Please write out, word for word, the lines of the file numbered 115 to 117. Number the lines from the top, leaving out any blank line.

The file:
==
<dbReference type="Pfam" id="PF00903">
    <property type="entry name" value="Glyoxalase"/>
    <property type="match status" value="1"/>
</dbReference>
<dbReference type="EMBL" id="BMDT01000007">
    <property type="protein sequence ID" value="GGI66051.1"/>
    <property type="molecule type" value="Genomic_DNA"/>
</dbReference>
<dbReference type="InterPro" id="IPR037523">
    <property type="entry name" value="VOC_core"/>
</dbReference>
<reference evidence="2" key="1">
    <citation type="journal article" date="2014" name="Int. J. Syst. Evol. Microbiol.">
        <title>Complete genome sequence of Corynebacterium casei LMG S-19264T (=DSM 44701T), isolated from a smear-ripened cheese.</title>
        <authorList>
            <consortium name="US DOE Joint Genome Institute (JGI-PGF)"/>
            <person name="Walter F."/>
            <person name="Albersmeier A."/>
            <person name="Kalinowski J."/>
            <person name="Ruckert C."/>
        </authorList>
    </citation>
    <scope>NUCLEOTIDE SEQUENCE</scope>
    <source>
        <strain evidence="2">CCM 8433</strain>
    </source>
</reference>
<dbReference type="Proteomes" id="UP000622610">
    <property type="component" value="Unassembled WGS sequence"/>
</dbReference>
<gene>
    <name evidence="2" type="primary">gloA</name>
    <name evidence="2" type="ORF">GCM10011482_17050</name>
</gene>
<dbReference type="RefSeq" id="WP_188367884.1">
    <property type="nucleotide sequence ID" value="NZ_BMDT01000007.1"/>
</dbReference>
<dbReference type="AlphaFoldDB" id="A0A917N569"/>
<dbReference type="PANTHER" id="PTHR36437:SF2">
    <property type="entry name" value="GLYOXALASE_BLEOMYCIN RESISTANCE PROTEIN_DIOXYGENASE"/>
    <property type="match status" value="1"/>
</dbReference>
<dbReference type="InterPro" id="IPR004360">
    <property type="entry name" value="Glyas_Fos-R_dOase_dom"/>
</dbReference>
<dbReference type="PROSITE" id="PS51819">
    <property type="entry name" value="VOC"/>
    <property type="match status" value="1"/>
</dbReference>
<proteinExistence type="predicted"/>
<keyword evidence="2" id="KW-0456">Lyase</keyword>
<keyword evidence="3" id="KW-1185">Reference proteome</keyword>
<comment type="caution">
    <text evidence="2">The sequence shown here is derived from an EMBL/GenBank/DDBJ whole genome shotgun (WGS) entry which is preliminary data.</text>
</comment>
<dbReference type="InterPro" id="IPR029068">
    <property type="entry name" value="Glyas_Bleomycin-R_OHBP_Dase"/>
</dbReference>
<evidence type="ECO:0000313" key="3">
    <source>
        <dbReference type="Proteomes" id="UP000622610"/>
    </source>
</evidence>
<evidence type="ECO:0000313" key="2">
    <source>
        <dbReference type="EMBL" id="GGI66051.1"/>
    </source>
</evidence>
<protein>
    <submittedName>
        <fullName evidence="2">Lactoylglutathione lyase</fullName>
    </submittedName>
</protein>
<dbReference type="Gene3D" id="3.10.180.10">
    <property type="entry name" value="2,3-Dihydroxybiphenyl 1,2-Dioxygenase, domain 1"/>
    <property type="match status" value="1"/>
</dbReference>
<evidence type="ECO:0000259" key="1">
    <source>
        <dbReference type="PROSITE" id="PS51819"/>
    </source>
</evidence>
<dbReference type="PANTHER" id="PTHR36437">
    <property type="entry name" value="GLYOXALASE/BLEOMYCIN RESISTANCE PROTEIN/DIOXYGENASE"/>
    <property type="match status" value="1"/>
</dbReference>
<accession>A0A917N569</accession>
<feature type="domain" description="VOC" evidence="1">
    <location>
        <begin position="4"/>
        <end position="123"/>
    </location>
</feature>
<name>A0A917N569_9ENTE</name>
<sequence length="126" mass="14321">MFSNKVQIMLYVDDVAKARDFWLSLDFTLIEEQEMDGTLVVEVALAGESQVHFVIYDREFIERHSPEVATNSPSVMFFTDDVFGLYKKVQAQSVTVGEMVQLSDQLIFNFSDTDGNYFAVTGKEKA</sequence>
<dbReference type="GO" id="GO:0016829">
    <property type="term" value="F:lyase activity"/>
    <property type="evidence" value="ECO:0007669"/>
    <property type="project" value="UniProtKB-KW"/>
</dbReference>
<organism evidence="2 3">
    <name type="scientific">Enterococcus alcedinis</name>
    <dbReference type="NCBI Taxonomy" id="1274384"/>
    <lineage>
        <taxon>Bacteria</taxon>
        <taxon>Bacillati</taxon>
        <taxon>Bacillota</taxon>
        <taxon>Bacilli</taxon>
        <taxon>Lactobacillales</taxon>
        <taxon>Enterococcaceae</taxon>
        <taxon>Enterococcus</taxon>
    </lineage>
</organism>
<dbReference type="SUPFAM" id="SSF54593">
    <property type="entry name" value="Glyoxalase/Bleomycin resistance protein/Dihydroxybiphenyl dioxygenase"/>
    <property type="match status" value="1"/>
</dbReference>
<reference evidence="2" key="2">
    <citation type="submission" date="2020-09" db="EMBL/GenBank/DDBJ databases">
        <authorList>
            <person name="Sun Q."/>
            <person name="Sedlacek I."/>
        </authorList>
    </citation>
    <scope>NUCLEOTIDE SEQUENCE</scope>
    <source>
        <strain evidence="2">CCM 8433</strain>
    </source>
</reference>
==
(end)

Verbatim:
    <property type="entry name" value="Glyoxalase/Bleomycin resistance protein/Dihydroxybiphenyl dioxygenase"/>
    <property type="match status" value="1"/>
</dbReference>